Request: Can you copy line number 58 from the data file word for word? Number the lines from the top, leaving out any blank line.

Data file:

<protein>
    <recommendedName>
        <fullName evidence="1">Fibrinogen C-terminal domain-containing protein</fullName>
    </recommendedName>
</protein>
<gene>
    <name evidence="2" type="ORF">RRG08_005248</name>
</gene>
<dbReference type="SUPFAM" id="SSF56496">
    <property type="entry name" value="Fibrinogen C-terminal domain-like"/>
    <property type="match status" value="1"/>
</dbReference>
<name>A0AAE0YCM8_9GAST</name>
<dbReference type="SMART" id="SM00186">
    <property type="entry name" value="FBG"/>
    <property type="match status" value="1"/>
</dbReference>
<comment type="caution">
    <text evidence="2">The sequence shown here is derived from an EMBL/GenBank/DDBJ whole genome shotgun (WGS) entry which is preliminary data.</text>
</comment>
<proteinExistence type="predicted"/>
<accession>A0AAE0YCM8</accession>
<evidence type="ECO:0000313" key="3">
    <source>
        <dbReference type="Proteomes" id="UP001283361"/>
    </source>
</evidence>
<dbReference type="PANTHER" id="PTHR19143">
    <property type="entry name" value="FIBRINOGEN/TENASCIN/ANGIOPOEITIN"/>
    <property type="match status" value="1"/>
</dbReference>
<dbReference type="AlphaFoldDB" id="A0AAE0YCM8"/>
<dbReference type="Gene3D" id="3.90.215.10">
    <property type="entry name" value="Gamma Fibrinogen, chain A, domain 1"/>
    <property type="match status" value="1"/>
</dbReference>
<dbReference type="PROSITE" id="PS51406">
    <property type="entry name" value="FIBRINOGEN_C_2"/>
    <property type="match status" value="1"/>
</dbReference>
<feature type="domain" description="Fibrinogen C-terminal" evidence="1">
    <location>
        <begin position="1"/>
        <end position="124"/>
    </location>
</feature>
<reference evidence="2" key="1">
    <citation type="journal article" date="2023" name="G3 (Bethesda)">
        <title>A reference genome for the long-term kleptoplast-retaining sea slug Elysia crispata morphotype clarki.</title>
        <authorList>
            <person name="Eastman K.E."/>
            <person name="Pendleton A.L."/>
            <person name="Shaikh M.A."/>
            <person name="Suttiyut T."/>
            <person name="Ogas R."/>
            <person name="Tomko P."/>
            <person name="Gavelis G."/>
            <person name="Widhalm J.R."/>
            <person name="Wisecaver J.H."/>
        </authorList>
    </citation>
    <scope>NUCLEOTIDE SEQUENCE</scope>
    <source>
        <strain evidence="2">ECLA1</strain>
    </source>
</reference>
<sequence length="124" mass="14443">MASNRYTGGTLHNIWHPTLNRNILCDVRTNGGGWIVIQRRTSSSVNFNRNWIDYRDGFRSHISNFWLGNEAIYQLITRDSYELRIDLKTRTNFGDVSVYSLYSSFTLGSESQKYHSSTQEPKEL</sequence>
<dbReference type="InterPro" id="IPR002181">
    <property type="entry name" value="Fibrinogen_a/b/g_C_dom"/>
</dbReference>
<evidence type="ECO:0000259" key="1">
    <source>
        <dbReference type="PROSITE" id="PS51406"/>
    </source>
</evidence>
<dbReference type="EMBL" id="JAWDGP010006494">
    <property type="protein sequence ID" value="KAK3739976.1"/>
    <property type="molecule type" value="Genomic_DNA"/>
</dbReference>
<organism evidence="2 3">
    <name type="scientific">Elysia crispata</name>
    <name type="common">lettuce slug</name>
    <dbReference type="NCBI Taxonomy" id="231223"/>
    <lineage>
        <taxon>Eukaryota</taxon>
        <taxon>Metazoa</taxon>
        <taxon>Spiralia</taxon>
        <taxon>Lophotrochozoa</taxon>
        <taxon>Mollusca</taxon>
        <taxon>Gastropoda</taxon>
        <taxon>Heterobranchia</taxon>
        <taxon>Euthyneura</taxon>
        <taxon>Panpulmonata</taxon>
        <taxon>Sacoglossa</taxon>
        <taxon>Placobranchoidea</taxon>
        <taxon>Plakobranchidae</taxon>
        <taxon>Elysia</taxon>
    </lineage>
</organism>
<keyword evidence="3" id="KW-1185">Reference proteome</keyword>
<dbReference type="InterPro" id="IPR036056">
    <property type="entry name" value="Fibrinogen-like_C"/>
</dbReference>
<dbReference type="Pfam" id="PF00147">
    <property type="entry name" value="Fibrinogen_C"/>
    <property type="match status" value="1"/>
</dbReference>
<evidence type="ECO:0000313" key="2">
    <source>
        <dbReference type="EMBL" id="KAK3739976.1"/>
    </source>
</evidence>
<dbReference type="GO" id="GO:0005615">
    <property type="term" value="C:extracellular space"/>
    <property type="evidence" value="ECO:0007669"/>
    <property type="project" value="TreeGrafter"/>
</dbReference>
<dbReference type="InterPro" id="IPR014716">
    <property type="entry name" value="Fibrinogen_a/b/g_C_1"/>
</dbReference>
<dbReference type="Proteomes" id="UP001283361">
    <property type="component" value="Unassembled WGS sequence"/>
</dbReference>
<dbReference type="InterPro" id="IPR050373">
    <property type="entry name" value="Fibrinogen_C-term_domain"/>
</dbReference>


            <person name="Widhalm J.R."/>